For the moment, it is no exaggeration to state that the only recent change to life of Whitby Market is that stall-holders are experiencing fear, anxiety and distress in high degree. Again, regular readers will be familar with these terms – “fear, anxiety and distress”. They are the key criteria giving rise to the crime (and tort) of harassment, as defined under the terms of the Protection from Harassment Act 1997.

In their urgency to implement their long-overdue Review of Whitby Market, Councillors and Officers and businesses should take care not to perform any “course of action” (defined as just two ‘incidents’) such as would render them susceptible to legal proceedings, whether civil or criminal. We are, of course, all equal under the law.

The Future

Whitby Market traders have been given formal notice by SBC that, as of Monday 16th July 2018, trading in Whitby Market will be limited to Tuesdays and Saturdays, with a separate ‘Farmers’ Market’ on Thursdays. There will be no trading on Sundays, Bank Holidays or the days (other than Saturdays) of the twice-yearly Whitby Goth Festival. In short, all the peak trading days have been cancelled. In several cases, this will effectively close businesses and put workers on the dole – and all without formal consultation of stake-holders and residents.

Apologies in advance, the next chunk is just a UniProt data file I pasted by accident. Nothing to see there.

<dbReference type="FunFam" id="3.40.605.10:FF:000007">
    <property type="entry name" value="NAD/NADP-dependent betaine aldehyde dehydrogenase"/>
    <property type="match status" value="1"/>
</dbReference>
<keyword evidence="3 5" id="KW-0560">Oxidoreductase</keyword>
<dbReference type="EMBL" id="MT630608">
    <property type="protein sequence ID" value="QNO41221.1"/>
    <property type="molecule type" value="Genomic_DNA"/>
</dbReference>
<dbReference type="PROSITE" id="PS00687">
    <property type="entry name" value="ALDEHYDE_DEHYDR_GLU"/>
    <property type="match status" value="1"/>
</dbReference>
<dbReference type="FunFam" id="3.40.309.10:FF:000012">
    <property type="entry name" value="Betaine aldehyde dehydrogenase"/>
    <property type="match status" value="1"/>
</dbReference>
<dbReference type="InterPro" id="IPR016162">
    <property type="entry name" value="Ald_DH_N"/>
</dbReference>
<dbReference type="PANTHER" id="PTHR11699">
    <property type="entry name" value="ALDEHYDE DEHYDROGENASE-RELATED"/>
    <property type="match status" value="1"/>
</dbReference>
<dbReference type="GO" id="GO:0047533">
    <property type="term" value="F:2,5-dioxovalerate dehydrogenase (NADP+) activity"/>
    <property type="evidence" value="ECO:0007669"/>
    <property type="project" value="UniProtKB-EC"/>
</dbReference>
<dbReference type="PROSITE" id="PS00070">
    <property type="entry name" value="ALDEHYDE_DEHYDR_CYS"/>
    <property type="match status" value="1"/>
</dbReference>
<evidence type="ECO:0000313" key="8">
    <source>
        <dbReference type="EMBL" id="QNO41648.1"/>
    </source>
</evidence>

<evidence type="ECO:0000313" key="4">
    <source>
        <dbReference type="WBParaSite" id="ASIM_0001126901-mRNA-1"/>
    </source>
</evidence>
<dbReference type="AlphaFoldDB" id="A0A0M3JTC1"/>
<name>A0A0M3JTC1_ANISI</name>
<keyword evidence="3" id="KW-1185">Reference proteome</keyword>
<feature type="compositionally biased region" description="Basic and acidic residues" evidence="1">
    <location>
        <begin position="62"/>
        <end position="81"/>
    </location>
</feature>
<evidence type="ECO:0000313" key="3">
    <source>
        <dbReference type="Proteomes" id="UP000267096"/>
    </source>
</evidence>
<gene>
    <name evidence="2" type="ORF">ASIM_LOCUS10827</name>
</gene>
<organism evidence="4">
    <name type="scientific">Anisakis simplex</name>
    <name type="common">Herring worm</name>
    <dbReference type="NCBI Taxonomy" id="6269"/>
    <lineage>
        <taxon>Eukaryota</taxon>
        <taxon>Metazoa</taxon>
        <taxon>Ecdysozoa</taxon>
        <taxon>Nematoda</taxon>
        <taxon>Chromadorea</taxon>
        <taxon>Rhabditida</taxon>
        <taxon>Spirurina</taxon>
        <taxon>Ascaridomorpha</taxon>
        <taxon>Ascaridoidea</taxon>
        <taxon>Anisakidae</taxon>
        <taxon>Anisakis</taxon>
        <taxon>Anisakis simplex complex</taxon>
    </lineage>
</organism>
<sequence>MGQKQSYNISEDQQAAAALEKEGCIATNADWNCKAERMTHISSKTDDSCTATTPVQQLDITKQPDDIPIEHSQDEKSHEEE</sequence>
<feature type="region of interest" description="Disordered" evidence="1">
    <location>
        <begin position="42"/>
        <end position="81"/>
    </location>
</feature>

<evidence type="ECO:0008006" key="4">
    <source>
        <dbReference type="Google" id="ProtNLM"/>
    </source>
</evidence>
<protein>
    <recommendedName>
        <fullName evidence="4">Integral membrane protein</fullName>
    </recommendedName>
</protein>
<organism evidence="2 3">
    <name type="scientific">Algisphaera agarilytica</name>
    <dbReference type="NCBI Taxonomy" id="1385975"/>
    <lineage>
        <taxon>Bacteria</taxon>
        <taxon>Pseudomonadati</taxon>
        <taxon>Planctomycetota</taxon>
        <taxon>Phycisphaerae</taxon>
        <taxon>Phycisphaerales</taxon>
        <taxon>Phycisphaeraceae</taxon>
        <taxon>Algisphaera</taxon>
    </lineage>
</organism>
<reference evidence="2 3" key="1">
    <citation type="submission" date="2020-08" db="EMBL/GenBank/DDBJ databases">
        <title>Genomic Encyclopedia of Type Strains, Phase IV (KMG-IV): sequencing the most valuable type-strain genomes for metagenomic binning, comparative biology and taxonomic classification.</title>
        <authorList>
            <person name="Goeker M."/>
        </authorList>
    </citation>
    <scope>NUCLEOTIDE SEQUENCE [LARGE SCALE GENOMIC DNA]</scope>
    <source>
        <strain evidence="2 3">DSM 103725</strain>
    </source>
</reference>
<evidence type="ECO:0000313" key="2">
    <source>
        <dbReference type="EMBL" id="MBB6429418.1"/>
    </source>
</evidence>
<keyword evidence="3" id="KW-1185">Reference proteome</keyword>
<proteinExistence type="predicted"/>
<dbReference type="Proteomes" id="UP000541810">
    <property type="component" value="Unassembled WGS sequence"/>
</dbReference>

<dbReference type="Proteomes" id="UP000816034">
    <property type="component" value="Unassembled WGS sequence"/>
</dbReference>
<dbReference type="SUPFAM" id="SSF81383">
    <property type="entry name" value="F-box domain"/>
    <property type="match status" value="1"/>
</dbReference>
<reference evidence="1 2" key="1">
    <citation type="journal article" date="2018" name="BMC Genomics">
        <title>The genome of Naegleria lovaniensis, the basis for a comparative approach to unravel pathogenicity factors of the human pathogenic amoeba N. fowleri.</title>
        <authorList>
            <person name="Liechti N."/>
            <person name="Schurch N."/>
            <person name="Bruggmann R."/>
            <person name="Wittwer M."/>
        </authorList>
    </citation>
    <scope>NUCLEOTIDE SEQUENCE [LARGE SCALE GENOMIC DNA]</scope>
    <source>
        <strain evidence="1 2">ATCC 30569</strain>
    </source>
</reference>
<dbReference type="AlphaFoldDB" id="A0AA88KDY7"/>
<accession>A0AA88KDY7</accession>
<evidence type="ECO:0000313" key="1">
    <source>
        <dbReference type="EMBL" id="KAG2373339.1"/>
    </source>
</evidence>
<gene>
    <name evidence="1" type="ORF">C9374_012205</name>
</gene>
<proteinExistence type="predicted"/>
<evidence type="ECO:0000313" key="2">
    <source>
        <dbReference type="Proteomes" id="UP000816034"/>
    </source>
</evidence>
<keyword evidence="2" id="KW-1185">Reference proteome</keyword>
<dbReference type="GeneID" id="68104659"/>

On 12th June 2018, SBC produced a document entitled ‘Whitby Market – Review as of 12-06-18’, setting out the terms of the Review of commercial arrangements for Whitby Market. This was passed to me from within the Council.

The present Review was initiated by the new Market Superintendent Penny BENISTON.

Two days later, this document was supplanted by a revised version taking the form of a letter (the formal Notice referred to, above) to each of the Market traders under the title ‘Whitby Market – Changes to operation of Whitby Market’, dated 14th June 2018. It is interesting to note that Conservative-led SBC takes party policy of “austerity” so seriously as to justify sending out who-knows-how-many letters by Special Delivery at £6.50 a piece: